A lead singer in a band who lost his income when live performances in Hong Kong were axed as part of the battle against Covid-19 more than two years ago has said he was forced to turn to dealing in used mobile phones to survive.
Cheung Yuk-pak, 24, the singer for Half March, told the Post on Friday the government was pitch perfect when it announced live performances at entertainment venues could restart next week.
“Money is always tight. For live gigs, I was able to manage my schedule and predict my income for the week. Trading old phones is more about luck,” he said.
Cheung said he used to earn up to HK$1,200 (US$153) a show performing three to five songs, but his income disappeared when the ban was imposed in April 2020.
He started Half March in early 2019 with another musician and busked around the city.
The duo started to win recognition and later performed in bars in Tsim Sha Tsui, at weddings and at public events up to five times a week.
The return of live entertainment across the city next Thursday means Cheung and many others in the industry can finally make plans to return to the stage.
But one Wan Chai bar owner, who asked not to be named, said the relaxation had come too late for some because many of his best Filipino musicians had been forced to leave the city because they could not find work, and had not yet stayed the seven years needed for permanent residency.
He said he was hopeful business would be better with the return of live music, but the loss of top professional performers was a huge blow.
“Some had no choice but to leave Hong Kong during the ban, even though they had already stayed here for six years,” he said. “The government policy on permanent residency has been catastrophic for the industry.”
Performers will also need to take polymerase chain reaction (PCR) tests twice a week and show a negative rapid antigen test (RAT) result at the venue on the day of the gig.
They will also have to keep masks on and keep their distance from the audience as much as possible.
A June survey by the Musicians Foundation, a charity set up to provide financial support to professional performers, showed that half of the 645 respondents had moved to other jobs, 13 per cent had sold all their instruments and equipment and 21 per cent had been forced to borrow money to survive.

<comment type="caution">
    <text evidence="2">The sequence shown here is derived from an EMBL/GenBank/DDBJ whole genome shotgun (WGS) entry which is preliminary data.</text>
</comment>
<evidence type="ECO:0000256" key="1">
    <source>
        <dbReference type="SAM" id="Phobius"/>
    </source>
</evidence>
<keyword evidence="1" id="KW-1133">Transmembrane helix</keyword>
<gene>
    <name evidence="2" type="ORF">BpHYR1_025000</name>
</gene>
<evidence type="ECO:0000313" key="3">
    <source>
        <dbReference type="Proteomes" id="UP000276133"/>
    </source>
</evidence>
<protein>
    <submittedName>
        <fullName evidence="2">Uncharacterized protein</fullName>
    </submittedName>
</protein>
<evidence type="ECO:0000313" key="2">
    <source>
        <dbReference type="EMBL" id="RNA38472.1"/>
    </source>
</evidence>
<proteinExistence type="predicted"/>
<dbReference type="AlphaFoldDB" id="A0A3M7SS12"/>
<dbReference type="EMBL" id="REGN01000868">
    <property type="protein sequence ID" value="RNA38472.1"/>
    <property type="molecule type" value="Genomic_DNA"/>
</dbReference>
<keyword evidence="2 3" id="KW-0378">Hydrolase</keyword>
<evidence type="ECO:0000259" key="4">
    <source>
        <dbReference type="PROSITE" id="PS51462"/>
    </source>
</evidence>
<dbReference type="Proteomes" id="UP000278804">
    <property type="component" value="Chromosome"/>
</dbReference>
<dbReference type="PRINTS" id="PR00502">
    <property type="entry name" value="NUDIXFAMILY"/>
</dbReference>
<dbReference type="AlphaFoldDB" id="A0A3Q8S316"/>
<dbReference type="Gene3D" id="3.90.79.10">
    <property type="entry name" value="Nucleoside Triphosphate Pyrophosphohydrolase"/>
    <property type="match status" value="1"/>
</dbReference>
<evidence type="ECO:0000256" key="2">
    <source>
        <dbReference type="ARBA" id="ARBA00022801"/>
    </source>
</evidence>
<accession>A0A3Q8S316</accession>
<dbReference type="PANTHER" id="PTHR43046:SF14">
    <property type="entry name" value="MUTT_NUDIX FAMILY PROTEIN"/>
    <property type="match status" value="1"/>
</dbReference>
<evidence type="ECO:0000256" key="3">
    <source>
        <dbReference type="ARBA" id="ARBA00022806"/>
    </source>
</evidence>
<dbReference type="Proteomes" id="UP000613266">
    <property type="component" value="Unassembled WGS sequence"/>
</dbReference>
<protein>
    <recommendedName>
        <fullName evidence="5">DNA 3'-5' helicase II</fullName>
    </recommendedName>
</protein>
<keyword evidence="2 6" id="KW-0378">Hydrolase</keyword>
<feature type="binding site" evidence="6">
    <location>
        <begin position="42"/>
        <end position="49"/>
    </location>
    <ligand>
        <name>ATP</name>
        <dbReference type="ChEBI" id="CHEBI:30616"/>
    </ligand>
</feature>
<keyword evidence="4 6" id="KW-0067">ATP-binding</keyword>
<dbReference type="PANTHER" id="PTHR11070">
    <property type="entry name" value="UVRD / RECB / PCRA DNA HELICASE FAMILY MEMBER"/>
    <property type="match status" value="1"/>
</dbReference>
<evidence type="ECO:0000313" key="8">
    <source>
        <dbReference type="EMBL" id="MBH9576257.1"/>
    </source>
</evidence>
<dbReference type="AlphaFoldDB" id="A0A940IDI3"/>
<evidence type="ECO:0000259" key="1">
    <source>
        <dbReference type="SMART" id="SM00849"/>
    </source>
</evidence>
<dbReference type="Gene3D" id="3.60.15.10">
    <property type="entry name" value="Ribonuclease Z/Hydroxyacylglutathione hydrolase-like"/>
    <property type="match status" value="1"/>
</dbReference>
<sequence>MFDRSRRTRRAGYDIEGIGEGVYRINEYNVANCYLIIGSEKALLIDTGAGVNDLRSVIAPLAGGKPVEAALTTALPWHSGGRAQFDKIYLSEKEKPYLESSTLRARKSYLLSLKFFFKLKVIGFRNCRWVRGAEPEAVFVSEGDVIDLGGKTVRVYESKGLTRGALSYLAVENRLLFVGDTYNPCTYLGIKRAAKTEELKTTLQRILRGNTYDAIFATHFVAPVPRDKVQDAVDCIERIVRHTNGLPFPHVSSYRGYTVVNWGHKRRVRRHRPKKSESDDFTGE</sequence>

“It’s very tough for musicians if they’ve gone from being playing piano or guitar, to now working on a construction site damaging their hands or delivering food,” Chris B, a British-Chinese musician born and raised in Hong Kong who started the foundation, said.
She added that even though some performers looked forward to a return to the spotlight, she expected that not all of them would be able to afford the coronavirus test requirements.
“Now they have to do two PCR tests and a band usually has five people. So will the bar owners and wedding couples pay this extra? Generally, they’ll say ‘no’,” she predicted.
A PCR test costs HK$150 at government-run centres.
Timothy To, 36, who works for a tech company and was forced to quit being a part-time stand-up comedian, said the loss amounted to far more than income.
To explained the loss of engagement with his audiences had hurt him the most. He said he had performed online over the past two years, but there were no instant reactions or improvisation, which was routine at a live gig.
“We had a great community and built a great following here,” he said.
Ben Leung Lap-yan, the charter president of the Licensed Bar and Club Association of Hong Kong, appealed to the government to further relax other coronavirus regulations, such as the permitted opening hours.
“It doesn’t help much in terms of boosting business without scrapping the 2am closing time restrictions, especially for the upcoming Halloween and World Cup games,” Leung said. “No one will go to the bar to watch football matches if the bars close that early.”